Scientists with the National Institute for Aviation Research (NIAR), together with eVTOL developer Beta Technologies, have performed the first-ever drop test of an aircraft battery to study the safety of the vehicle in the event of an emergency landing.
The study, which was sponsored by the FAA, is part of an ongoing crashworthiness evaluation program focused on occupant safety. For this research program, the NIAR will evaluate the performance of eVTOL battery packs and their surrounding structures after being dropped from a height of 50 feet (15 meters)—the same type of testing that fuel cells and tanks made for traditional airplanes and helicopters are required to undergo per federal requirements prescribed in 14 CFR 27.952.
Lithium-ion batteries, which are used in eVTOL aircraft as well as electric road vehicles and most consumer electronics, have a bit of a bad reputation when it comes to safety. Although it rarely happens, lithium-ion batteries have been known to catch fire and even explode in what’s known as a thermal runaway event. Several factors can lead to a thermal runaway event, such as damage to the battery pack or exposure to dangerously high temperatures.
Beta Technologies, a Burlington, Vermont-based start-up developing both the Alia 250 eVTOL aircraft and the supporting charging infrastructure, is no stranger to thermal runaway events. Earlier this year, part of a battery pack that had not yet been extensively tested caught fire inside a shipping container at the company’s headquarters in Burlington. This pack was not intended for installation on the aircraft.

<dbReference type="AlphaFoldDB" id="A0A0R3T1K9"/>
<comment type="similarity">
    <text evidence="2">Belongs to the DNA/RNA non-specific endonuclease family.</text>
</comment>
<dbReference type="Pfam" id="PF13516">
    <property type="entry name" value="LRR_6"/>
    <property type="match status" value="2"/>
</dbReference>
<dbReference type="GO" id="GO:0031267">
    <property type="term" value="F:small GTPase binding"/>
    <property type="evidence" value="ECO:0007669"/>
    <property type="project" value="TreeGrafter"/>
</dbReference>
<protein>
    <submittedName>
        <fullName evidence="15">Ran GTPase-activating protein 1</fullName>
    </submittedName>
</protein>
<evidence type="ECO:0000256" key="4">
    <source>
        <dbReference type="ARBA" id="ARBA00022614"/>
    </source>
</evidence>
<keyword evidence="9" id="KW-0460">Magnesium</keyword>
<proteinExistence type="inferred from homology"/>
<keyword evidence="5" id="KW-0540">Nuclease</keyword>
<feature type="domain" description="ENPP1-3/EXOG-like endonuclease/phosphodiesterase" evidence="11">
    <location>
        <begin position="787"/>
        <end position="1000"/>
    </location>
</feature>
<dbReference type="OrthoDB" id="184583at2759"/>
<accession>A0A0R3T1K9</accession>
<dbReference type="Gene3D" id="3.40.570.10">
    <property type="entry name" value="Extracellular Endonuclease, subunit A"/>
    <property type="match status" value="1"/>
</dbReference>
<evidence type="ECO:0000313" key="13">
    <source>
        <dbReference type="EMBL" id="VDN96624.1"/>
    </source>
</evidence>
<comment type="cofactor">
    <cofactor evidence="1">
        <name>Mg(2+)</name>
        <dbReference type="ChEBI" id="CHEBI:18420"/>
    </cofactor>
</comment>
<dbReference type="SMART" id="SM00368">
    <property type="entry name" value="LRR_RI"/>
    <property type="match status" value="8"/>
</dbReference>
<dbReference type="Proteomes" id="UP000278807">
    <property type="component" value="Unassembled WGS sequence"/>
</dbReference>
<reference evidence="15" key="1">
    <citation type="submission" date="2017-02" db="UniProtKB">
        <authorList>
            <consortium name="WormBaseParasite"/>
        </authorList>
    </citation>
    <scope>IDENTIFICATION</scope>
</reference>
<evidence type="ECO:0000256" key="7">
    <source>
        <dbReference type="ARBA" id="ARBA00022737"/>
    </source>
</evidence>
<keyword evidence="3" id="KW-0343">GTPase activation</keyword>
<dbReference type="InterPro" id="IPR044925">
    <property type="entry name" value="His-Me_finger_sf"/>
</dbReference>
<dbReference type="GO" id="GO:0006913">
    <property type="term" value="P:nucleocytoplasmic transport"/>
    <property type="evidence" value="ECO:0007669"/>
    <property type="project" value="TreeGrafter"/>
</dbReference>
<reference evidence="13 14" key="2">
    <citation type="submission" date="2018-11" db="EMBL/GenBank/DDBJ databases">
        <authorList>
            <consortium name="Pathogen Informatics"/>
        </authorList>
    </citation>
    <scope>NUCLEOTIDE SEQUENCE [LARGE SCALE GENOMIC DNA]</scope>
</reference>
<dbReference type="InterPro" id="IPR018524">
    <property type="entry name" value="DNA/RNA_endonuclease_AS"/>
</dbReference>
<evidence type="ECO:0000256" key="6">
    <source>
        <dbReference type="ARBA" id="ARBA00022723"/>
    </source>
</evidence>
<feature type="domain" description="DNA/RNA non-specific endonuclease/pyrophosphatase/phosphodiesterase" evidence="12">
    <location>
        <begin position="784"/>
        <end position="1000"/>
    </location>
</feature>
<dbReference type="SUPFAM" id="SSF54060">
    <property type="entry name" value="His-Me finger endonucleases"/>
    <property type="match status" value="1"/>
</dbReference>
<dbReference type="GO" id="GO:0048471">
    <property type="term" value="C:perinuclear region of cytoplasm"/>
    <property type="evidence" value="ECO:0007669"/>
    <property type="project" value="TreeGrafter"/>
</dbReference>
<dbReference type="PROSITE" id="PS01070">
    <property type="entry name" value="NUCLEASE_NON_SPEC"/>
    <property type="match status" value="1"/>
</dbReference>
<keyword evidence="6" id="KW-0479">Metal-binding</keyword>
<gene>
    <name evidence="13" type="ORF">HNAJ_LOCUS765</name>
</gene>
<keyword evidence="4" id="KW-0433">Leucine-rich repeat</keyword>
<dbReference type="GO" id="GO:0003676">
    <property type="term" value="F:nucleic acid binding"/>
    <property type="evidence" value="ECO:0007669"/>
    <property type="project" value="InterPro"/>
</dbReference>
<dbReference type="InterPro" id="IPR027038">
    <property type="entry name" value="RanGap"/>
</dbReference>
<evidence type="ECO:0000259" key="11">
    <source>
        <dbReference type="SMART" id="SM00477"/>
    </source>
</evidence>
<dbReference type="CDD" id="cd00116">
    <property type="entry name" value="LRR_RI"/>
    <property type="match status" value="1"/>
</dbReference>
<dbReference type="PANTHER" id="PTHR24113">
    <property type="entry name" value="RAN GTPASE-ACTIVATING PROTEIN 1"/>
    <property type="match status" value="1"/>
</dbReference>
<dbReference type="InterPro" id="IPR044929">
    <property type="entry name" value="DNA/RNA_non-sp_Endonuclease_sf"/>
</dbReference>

On December 7, Beta became the first eVTOL developer to subject its battery pack to a 50-foot drop test at NIAR's laboratory, located at Wichita State University’s Jerry Moran Center for Advanced Virtual Engineering and Testing in Kansas. A Beta spokeswoman told FutureFlight that the full-scale, 800-volt battery pack was fully charged before it was hoisted 50 feet in the air by a crane and dropped onto a hard surface on the ground. According to the company, the battery pack had “no significant damage at the cell or pack level” after the impact.
“This test proves that our full-scale battery can safely withstand the impact of a 50-foot drop," Beta stated. "As a company, we put a lot of weight and effort behind data capture and real-life testing, and this was a chance to really put our work to the test. The results demonstrate that batteries are safe and largely behave how we predict they will.”
The battery drop test demonstrated the completion of Beta’s means of compliance for its battery system, and it helped to validate NIAR’s simulation modeling methods for eVTOL batteries. The FAA has contracted NIAR to create a tool for simulating the effects of a battery drop test at the cell and battery pack level to assist in the certification process.
The results of the test will help NIAR and the FAA define future requirements for eVTOLs and their batteries. For example, battery performance could impact the selection of composite materials eVTOL companies will be allowed to use in the construction of their airframes. The FAA and NIAR will also consider whether thermal shielding will be required to keep passengers safe from any potential thermal runaway event.
“Occupant safety is an integral part of the overall technical and management processes associated with the design, development, and operation of eVTOL transport systems,” Gerardo Olivares, a senior research scientist at NIAR, wrote in a LinkedIn post. “To guarantee occupant safety, it is necessary to evaluate and analyze the performance and behavior of the complete vehicle (seats, batteries, and the surrounding composite airframe structure) during an emergency landing event.
This story was updated on December 28 to correct some details about a ground fire involving a battery pack inside a shipping container.